The four tons of fried rice were originally intended to feed students in nearby schools, but were eventually deemed inedible and sent off to a farm to feed pigs instead, causing Guinness to strip the title.
Photo via Flickr user Simon D
Securing food for 1.3 billion people is no small feat. With an estimated 596 million tons of crops required to feed the People's Republic of China, it's no wonder that food waste is a growing concern there—and globally.
But the need to feed must be counterbalanced with every country's right to break Guinness World Records for insanely large portions of food.
The Chinese city of Yangzhou has been stripped of its world record title of biggest fried rice serving after 8,820 pounds of fried rice, prepared by 300 local cooks and served in a gigantic bowl for presentation, were found to be unfit for human consumption and wasted, thus violating the Guinness committee's not-so-stringent requirement that the food be edible.
World records aside, Yangzhou fried rice—chock full of scallions, ham, peas, and egg—is without a doubt the city's claim to fame, as well as the basis for the fried rice found on Chinese takeout menus across North America.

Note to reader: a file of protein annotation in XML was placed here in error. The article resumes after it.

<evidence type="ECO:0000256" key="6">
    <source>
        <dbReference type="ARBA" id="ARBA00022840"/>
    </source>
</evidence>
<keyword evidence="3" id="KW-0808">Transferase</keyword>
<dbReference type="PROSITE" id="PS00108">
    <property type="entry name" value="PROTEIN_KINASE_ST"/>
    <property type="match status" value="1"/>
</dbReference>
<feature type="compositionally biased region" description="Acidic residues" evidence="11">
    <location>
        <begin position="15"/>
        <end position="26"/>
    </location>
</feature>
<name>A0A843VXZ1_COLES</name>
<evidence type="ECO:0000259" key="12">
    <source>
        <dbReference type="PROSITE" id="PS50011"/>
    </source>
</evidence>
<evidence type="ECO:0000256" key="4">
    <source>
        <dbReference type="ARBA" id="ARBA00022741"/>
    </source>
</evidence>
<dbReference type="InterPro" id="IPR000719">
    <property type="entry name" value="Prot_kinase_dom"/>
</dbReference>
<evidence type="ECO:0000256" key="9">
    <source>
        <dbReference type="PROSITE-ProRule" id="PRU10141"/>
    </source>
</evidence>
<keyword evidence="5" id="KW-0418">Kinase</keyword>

The four tons of fried rice were originally intended to feed students in nearby schools, but were eventually deemed inedible and sent off to a farm to feed pigs instead—many of which will presumably become pork, and then be served in Yangzhou fried rice.
Yangzhou reportedly violated Guinness rules by wasting 150 kilograms (331 pounds) of the feast, hardly surprising given the ludicrous quantity of rice that was prepared. But world records for food do not automatically mean waste.
Last year, a Quebec town won the record for biggest poutine ever with 7,000 potatoes, 2,000 pounds of cheese curds, and 17,600 ounces of sauce, topped with 600 pounds of pulled pork. This may sound wasteful, but with over 8,000 poutine enthusiasts in attendance, there was not enough waste to get in the way of the world record title. And when students at McGill University broke the world record for biggest smoothie by whipping up a 3,121.7 litre (824.7 US gal) smoothie, 1,000 litres were served to a local homeless shelter.
The revocation of the title also means that the Turkey Culinary Federation maintains the Guinness title with an entirely edible 7,000 pound fried rice served in Bolu, Turkey, back in September 27, 2014, no doubt another blow to Turkey and China's fragile diplomatic ties.